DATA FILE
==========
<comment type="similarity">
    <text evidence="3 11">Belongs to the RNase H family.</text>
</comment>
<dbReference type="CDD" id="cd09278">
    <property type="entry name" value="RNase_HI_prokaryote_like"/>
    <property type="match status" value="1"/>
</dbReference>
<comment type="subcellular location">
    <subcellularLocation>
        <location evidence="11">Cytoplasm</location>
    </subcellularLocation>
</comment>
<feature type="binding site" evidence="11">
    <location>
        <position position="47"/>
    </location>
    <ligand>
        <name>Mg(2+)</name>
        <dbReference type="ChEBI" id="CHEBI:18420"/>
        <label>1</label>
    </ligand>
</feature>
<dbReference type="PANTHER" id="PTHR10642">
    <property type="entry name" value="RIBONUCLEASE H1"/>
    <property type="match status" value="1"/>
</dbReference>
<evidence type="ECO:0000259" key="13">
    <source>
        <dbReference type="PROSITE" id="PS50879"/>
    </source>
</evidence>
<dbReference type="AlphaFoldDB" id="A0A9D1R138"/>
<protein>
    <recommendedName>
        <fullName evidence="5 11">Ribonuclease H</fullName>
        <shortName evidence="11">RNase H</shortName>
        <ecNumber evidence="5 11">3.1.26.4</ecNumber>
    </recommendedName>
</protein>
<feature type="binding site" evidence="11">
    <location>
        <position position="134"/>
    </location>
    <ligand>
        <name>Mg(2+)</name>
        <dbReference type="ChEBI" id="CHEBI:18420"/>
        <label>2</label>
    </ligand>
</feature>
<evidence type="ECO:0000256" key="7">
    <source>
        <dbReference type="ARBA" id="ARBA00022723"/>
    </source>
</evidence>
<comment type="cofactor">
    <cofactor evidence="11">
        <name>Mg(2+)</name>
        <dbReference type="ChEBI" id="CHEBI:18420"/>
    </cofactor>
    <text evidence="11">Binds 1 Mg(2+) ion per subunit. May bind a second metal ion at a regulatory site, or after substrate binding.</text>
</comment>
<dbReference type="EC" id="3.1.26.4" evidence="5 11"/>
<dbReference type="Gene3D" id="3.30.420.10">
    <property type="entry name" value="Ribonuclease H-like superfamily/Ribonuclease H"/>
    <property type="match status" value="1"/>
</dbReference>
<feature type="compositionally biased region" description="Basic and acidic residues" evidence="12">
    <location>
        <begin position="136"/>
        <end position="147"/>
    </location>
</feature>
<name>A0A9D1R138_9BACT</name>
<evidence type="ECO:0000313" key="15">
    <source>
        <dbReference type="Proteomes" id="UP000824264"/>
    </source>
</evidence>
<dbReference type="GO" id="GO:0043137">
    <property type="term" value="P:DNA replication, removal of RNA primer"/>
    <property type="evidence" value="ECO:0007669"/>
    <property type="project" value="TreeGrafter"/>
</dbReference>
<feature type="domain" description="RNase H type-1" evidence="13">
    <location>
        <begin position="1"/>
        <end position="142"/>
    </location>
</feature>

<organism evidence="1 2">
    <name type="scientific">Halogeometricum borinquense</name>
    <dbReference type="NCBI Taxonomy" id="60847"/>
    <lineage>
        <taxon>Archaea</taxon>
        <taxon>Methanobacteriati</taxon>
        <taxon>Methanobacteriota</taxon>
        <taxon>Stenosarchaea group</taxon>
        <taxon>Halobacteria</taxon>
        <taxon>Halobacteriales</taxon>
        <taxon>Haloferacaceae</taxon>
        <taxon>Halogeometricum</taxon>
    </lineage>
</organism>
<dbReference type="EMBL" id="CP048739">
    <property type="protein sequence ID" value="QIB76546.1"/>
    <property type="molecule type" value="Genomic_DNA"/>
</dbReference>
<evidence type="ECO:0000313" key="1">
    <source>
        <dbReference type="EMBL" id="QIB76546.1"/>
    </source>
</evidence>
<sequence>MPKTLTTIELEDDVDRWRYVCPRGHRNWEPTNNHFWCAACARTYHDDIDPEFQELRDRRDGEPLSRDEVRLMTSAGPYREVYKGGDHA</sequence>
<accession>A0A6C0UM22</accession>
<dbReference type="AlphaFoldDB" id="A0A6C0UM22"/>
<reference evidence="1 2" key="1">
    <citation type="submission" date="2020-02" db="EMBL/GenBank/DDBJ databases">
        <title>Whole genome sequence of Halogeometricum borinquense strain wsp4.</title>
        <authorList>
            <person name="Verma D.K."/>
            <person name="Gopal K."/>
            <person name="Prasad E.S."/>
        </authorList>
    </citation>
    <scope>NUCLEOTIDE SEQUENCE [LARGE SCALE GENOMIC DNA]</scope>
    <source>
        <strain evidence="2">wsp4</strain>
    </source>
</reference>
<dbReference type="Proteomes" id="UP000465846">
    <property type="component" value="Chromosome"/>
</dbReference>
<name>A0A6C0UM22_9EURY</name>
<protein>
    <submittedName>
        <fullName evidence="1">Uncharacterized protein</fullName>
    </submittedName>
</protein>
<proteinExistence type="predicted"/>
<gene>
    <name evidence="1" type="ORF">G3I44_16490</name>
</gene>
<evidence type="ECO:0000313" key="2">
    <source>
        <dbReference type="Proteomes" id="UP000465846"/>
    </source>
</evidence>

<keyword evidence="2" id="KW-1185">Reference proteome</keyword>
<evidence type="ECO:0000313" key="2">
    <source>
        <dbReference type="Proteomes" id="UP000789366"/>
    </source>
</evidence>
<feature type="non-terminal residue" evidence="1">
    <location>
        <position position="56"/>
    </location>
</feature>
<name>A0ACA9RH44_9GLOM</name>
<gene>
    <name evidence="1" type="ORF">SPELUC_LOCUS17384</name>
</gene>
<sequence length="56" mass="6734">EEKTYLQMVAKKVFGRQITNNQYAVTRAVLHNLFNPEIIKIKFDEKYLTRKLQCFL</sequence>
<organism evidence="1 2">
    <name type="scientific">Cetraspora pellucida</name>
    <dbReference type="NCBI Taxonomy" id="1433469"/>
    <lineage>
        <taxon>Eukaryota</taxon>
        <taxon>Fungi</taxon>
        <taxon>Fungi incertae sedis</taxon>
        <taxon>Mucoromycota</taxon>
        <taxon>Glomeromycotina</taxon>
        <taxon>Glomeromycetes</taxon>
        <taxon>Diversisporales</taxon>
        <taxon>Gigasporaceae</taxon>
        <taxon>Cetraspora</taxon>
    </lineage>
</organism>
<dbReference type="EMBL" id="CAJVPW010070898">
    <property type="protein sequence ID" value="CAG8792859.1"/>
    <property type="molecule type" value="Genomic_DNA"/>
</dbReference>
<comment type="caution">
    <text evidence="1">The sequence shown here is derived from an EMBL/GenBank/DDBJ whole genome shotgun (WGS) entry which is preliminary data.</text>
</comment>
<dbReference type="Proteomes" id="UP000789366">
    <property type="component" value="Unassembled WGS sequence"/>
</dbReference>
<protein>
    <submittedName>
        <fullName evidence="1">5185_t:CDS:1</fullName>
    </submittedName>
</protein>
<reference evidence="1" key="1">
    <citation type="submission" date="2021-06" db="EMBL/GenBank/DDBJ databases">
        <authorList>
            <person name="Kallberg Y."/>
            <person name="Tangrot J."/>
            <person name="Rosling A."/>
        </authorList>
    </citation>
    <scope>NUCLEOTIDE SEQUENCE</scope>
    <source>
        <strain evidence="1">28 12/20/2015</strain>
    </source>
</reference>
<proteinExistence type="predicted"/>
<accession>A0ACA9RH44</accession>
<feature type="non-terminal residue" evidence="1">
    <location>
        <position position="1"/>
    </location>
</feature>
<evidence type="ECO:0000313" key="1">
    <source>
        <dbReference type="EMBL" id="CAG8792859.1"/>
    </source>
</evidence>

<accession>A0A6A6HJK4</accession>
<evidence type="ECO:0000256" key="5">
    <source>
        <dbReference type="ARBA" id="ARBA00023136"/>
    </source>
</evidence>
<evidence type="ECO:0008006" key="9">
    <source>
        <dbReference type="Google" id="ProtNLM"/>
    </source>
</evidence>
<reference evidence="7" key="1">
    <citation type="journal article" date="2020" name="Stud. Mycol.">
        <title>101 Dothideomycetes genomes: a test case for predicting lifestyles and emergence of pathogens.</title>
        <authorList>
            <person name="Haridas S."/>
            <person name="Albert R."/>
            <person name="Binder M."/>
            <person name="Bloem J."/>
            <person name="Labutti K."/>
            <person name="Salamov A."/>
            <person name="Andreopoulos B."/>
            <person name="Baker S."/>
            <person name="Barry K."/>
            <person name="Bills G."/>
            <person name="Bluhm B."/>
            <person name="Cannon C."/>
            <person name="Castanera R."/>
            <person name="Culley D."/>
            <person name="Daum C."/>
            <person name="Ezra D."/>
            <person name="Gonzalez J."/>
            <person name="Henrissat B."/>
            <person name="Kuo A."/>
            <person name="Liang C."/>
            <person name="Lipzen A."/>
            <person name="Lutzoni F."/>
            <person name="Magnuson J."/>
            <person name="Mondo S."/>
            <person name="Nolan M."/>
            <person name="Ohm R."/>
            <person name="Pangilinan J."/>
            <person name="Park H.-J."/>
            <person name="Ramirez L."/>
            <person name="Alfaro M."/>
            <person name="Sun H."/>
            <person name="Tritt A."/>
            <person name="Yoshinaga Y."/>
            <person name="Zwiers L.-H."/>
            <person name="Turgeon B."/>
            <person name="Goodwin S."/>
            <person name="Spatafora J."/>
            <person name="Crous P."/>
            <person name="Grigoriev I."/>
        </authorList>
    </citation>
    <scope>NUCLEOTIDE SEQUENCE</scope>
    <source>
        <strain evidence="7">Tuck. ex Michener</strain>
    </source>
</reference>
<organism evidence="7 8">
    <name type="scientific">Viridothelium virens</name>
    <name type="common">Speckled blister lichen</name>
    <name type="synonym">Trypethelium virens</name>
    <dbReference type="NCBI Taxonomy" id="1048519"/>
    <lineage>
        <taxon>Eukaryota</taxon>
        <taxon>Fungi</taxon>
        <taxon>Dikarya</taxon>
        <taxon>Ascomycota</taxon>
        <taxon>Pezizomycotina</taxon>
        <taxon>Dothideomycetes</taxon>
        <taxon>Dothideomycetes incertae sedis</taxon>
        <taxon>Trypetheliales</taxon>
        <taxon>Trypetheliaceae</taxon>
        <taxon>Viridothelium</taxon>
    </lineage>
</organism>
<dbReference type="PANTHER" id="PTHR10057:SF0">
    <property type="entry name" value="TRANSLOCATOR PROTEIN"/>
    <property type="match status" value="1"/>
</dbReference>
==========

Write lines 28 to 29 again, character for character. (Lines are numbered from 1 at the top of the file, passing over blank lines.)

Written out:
    <source>
        <dbReference type="PROSITE" id="PS50879"/>